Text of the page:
The rest of the BBD bags look and fit perfectly on here as well. It should make adventuring a bit easier. The Ti Muk II also has a rack mount, and I am contemplating getting a rack for this. The Alternator model this bike is supposed to have should work well. But I haven't decided whether or not to pull the trigger on that idea. I guess I have plenty of time to figure that out.

Monday I rode to work the regular route and then did the "Dirt Home From Work" route I have done a lot before. I was getting the hang of shifting by the time I was into the middle of my ride home. There is a bit of a trick to it, and sometime soon that will become second nature. The gearing is biased to the low side, as I would expect for a bike like this. That said, I can cruise along at what seems like 12-14mph all day long and that seems to be about 10th gear or so. The jumps between gears are bigger with a Rohloff, so I have tended to fall back on being more like a single speed guy, sticking with a gear a bit too long. The nice thing is that if I found myself stuck in a too-high gear, I simply could stop, shift it way down to a low gear, and start again, all while in the saddle. Or, if momentum could carry me, stop pedaling and swipe down to a much lower gear and then gas it back up, shifting to higher gears as necessary. It's definitely a different experience.

Interestingly, although the geometry is slightly different on the Ti Muk II, it still is really stable. Sam had a lot of spacers set up under the stem and the Carbon H-Bar is "up there", and I wondered if I might not like that. This would be pretty close to how Jeff Jones would probably recommend setting it up though, based upon what Jeff has told me personally. So, I figured I'd give it a solid try.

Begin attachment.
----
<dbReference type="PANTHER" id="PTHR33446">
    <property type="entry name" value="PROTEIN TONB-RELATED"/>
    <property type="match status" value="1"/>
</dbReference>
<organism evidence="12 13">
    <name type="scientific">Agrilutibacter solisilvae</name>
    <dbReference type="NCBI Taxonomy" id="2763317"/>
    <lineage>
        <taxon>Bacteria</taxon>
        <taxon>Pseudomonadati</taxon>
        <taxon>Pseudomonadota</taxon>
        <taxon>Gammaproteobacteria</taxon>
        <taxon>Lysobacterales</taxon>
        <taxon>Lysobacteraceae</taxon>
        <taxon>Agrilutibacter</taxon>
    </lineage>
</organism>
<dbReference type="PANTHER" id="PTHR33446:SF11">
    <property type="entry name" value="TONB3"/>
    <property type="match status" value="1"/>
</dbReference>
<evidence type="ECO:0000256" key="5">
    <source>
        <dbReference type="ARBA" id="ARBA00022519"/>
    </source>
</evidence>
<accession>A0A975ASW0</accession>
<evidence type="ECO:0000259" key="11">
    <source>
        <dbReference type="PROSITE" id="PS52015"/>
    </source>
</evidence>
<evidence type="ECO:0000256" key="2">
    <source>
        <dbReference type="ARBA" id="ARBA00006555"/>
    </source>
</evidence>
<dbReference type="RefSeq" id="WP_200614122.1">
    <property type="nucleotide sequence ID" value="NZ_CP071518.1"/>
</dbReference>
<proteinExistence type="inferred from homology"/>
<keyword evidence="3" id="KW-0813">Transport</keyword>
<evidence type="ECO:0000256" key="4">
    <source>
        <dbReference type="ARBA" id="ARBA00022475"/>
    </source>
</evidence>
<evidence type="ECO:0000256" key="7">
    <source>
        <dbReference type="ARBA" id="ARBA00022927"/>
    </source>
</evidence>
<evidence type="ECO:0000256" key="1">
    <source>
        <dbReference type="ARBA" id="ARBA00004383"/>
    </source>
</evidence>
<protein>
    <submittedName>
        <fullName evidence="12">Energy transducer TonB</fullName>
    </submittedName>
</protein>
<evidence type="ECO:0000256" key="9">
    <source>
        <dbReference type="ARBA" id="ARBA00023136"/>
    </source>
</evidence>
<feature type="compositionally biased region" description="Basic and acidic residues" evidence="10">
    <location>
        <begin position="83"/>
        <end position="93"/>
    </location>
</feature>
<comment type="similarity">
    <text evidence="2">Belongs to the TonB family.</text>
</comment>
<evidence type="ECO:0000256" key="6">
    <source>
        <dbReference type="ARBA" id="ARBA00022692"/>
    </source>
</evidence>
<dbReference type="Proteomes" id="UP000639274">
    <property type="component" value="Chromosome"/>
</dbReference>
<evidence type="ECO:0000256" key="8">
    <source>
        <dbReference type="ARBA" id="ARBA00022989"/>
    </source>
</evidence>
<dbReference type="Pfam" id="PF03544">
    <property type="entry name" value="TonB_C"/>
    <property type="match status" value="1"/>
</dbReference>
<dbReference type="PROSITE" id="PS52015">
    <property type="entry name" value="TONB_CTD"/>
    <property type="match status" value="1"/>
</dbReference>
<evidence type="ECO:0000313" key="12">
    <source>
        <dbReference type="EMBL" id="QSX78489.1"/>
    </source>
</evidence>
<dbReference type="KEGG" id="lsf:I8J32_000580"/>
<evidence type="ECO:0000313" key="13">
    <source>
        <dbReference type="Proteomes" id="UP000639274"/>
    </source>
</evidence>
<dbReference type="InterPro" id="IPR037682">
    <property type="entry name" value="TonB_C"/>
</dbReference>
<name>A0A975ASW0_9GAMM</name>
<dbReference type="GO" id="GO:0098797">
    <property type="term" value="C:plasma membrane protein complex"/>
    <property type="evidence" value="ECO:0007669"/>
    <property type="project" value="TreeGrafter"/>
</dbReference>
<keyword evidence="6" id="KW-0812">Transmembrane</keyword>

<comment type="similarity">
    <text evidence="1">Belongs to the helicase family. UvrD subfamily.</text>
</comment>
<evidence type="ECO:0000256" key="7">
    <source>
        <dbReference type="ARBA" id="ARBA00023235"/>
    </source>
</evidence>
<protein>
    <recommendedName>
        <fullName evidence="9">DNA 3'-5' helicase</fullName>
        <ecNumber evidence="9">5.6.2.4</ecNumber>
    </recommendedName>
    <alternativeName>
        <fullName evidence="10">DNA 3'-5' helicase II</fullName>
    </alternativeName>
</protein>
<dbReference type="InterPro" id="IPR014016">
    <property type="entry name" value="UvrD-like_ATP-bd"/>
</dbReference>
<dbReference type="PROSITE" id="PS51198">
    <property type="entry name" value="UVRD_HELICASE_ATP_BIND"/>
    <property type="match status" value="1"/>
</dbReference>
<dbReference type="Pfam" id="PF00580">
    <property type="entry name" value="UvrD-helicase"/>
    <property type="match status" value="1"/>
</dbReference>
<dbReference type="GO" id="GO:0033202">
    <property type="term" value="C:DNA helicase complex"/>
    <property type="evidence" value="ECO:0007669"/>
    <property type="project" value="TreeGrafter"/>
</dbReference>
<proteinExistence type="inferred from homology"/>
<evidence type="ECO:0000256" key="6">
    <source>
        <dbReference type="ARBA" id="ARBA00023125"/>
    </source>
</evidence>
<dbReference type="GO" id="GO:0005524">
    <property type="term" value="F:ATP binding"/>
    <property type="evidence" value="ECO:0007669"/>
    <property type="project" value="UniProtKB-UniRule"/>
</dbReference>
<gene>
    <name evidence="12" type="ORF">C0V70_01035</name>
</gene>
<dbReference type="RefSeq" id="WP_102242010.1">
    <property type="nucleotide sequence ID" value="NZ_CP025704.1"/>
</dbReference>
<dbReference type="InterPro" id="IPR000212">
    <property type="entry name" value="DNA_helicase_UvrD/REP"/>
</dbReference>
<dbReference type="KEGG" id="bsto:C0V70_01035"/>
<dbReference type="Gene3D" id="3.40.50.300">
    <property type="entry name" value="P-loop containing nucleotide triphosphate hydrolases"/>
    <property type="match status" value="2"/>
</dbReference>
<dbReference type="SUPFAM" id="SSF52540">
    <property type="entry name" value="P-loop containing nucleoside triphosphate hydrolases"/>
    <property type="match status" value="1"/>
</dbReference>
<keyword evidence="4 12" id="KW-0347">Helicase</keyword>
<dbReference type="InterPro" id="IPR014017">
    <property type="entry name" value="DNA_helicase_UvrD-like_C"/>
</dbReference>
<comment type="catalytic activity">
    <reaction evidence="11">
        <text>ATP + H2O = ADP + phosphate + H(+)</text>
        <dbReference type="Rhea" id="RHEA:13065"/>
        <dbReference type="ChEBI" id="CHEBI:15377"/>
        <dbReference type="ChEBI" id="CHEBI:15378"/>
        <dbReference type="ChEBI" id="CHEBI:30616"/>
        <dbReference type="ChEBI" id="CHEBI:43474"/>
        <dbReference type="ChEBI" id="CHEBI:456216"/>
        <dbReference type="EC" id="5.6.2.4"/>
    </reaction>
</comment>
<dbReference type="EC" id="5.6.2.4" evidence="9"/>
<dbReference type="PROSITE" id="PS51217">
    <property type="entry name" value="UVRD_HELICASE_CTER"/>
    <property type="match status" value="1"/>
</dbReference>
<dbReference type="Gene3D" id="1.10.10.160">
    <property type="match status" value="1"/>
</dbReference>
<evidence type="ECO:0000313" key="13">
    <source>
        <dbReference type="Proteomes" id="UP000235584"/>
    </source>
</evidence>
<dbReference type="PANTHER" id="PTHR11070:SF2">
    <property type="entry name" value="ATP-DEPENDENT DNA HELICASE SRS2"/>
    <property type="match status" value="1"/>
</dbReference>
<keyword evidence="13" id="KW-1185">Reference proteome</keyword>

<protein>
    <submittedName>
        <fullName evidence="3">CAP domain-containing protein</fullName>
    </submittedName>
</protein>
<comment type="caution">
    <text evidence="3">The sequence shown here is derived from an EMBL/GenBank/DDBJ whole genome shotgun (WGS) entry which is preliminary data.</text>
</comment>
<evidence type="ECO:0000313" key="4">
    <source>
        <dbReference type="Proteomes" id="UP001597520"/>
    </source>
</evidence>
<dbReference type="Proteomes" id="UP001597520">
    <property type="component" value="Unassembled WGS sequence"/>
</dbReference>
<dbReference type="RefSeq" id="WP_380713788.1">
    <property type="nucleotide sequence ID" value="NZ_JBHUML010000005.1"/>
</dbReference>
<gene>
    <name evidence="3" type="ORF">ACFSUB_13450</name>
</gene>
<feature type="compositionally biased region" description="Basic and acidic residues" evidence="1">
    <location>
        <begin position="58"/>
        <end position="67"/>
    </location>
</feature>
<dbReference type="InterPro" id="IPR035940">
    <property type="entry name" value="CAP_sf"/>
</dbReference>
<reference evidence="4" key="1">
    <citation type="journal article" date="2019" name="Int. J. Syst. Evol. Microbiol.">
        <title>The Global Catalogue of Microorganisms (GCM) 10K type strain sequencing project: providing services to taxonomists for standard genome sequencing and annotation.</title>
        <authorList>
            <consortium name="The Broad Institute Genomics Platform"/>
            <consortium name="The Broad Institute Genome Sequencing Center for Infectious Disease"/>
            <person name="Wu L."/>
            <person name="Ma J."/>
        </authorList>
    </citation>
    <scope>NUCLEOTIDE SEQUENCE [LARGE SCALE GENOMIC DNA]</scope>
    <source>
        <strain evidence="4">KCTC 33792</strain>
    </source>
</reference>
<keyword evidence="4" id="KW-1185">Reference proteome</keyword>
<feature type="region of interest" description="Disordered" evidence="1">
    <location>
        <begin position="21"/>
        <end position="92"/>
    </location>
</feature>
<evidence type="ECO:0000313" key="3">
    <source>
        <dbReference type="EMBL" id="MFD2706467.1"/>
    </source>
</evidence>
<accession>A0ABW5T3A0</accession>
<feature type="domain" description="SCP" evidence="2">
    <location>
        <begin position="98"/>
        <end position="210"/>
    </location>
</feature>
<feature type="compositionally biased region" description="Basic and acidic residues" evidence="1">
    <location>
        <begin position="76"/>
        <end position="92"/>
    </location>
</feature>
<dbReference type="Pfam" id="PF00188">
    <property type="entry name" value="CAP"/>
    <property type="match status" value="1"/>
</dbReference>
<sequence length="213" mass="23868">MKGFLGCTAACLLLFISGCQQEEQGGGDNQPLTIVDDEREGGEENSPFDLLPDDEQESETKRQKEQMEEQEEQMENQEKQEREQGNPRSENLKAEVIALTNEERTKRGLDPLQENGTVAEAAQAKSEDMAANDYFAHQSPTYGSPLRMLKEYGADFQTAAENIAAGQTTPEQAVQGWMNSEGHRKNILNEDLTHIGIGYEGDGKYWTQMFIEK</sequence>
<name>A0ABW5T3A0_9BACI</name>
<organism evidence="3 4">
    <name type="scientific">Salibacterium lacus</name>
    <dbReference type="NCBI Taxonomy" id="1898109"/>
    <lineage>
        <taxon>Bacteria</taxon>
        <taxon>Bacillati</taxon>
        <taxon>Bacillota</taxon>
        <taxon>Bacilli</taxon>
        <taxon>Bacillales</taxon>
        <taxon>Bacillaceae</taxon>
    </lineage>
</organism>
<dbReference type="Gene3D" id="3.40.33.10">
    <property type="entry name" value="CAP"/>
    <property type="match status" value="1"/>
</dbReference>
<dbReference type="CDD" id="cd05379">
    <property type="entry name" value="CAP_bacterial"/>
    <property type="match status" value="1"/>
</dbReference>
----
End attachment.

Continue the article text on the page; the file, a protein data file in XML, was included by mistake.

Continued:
As it turns out, I think it is pretty close to, if not spot on. I'm at the very least going to run this set up longer term until I can figure it out in a more permanent way. The saddle, however, I think is going to be a different story.

I may like this saddle with a chamois, but I ride a bike like this so much in "civilian clothes", that it has to have a saddle that agrees with me in all situations. I feel like this saddle is a tiny bit too narrow though. Maybe. We will see after some more riding, but Monday's ride was pointing to the "too narrow" verdict by the time I got home. I may only have to tilt it back a bit too. This is set up dead flat and I never run my WTB saddles that way. Always a bit nose up for me. So, that will be the next thing to try. Oddly enough, the saddle height is dead on. Apparently Sam and I have very similar saddle height requirements. (As do Ben Witt and I. Weird!)

I did also notice something I was a bit surprised by. Both on Sunday's and Monday's rides it was quite noticeable that this bike has a pretty springy rear end, but only when seated. It isn't as stiff feeling when pedaling in the saddle as the old Ti Muk was, and that was far better than an aluminum Mukluk. That with a larger diameter seat post than a US made Ti Muk like my older one. So, that is pretty remarkable. The combination of the smooth riding rear and the Carbon H-Bar and Advocate fork make for a pretty nice riding bike, really.

More on this bike in the future. I have to get some details on the wiring harness tucked away and tidied up, then this will be fully operational.

Monday, May 20, 2019

A Big, Fat, Titanium Thank You

GT (L) and Sam Auen with the Ti Mukluk
Okay..... I'm not sure where to start with this, so I'll just go to the beginning of this story and hopefully it will all make sense. I'm still processing through what happened and I may never fully get my head around this, but here goes......

Several years ago, when I had my original Ti Muk, Ben Witt and I were gabbing about how "the perfect fat bike set up" would be a titanium frame and a Rohloff based drive train. Well, I already had my bike and a Rohloff is, while awesome, very expensive. That didn't stop Ben from trying though. He got a 2015 Titanium Mukluk frame and had built a rear wheel using a Whiskey carbon rim with a then new 170mm rear spaced Rohloff 14 speed internal geared hub. I remember seeing this in his basement when I stayed with him during the 2016 Fargo Reunion Ride.